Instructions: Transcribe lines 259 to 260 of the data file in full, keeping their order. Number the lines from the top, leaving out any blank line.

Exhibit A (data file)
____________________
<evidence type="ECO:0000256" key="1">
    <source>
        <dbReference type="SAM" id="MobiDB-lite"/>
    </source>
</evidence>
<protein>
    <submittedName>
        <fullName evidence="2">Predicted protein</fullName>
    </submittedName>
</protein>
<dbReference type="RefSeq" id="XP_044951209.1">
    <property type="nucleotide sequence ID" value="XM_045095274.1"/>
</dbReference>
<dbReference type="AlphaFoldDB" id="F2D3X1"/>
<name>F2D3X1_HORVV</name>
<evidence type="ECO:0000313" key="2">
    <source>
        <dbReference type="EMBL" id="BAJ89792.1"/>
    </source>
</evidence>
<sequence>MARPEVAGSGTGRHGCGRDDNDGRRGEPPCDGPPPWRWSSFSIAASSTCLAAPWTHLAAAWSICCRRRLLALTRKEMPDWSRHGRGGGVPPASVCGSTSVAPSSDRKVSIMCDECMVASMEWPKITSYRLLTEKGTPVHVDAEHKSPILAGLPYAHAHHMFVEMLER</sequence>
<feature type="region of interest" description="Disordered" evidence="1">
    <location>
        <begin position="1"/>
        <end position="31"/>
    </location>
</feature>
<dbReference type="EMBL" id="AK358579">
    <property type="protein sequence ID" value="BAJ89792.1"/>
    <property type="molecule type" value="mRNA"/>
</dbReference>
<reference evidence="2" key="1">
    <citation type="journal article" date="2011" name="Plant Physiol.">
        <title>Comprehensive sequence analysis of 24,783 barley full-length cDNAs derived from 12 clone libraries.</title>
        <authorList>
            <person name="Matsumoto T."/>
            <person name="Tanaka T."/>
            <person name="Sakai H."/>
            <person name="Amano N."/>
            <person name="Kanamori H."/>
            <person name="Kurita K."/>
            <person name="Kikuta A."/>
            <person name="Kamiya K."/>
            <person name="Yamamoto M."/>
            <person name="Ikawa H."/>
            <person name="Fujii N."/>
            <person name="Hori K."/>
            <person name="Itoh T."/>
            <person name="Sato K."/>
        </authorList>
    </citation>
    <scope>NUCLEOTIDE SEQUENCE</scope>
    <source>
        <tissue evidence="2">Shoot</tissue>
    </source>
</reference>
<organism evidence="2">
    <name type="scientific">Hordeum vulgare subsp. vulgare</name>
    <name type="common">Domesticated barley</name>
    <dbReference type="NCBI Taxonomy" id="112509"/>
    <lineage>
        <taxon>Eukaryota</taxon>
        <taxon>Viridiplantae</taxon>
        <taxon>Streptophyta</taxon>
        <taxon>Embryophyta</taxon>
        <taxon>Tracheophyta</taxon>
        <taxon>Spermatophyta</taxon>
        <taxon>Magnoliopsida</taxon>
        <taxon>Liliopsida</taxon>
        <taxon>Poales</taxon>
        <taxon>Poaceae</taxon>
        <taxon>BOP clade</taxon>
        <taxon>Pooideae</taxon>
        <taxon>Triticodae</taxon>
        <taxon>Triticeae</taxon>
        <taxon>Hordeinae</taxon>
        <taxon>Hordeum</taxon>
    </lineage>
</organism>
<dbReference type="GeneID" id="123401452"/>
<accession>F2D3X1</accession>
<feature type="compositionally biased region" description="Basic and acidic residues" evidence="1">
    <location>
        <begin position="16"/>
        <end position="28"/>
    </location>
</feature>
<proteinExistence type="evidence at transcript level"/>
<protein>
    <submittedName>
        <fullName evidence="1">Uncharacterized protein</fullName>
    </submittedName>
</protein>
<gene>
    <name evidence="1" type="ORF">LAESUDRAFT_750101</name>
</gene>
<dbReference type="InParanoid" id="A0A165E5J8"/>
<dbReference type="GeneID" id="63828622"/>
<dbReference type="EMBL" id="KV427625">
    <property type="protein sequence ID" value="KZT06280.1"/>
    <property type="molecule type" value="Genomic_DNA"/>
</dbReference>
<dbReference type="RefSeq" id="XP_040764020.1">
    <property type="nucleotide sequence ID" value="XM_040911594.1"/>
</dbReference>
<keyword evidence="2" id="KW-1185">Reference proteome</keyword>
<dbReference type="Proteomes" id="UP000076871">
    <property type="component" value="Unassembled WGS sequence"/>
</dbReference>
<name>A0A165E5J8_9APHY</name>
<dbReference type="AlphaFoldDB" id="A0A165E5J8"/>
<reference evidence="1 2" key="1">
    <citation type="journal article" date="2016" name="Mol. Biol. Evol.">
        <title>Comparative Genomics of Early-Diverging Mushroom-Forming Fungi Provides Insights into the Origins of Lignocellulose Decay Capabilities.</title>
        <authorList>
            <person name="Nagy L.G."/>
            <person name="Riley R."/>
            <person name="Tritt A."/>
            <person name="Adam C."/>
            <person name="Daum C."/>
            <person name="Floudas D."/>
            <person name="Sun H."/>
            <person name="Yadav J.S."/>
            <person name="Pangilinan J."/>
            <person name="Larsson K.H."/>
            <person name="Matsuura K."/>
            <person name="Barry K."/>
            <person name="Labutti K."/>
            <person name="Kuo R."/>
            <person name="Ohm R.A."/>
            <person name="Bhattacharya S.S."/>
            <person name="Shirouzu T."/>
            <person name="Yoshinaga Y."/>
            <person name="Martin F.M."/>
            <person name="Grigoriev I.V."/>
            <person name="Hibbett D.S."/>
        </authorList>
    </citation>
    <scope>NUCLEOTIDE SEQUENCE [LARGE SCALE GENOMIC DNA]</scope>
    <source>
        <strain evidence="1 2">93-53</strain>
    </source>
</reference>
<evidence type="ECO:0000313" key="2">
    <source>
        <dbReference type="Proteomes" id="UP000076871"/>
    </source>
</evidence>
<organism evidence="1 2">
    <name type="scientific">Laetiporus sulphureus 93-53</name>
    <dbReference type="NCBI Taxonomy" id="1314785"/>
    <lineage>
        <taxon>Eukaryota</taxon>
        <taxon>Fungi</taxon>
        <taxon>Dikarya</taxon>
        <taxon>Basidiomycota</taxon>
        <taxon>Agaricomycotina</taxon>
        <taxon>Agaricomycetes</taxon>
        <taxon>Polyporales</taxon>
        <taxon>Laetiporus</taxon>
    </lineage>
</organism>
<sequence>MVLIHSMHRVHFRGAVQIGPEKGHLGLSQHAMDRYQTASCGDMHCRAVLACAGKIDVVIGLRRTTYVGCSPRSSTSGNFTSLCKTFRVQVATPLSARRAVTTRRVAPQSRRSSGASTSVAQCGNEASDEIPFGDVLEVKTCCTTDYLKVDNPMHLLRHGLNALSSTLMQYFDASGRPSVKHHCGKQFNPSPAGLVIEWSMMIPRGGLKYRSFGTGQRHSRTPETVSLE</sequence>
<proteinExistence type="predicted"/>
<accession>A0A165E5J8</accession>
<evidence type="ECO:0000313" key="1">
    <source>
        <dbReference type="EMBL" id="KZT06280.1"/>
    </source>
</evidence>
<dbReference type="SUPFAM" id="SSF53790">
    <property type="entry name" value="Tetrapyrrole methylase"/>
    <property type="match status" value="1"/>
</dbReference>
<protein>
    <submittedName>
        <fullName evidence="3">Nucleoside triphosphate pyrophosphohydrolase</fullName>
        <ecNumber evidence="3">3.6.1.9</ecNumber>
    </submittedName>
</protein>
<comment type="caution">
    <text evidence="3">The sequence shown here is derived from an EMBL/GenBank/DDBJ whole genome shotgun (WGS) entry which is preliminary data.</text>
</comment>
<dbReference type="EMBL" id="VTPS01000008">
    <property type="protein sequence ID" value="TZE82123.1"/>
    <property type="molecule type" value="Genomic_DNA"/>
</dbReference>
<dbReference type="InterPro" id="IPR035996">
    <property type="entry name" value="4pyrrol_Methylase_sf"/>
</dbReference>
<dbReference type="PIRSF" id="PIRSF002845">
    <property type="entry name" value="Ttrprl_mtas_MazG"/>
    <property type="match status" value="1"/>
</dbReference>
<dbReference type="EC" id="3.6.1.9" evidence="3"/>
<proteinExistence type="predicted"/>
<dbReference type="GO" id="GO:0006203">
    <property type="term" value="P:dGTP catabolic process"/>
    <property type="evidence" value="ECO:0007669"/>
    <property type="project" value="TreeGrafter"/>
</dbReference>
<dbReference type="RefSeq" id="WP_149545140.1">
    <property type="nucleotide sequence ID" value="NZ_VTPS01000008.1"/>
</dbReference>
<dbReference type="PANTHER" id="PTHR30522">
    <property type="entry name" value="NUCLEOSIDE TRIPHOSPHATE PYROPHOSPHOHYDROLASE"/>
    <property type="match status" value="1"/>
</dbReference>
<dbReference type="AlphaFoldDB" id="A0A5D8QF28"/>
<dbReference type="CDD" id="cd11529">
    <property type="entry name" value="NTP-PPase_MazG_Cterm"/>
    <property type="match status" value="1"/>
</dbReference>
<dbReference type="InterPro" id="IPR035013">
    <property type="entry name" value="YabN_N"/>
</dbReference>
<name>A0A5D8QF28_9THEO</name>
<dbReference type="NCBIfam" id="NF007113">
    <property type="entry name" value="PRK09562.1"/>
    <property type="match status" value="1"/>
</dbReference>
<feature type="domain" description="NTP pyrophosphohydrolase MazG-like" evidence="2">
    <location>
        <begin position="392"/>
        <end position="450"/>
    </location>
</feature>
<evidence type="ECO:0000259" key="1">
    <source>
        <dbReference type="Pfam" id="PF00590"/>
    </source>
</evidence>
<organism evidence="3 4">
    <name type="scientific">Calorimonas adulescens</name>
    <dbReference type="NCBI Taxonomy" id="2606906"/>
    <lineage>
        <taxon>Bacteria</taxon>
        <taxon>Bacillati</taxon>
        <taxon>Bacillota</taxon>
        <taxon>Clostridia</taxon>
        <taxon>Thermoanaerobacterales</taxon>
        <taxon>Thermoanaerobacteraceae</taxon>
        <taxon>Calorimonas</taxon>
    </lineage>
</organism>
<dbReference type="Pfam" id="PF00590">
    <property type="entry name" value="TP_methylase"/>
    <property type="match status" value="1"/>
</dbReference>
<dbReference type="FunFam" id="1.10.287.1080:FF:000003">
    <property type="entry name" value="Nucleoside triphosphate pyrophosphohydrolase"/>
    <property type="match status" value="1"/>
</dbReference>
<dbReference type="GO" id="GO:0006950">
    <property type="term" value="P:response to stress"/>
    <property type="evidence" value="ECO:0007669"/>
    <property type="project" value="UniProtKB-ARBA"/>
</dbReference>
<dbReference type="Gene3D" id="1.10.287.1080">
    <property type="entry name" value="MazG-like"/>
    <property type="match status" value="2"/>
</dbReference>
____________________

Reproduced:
<dbReference type="Gene3D" id="1.10.287.1080">
    <property type="entry name" value="MazG-like"/>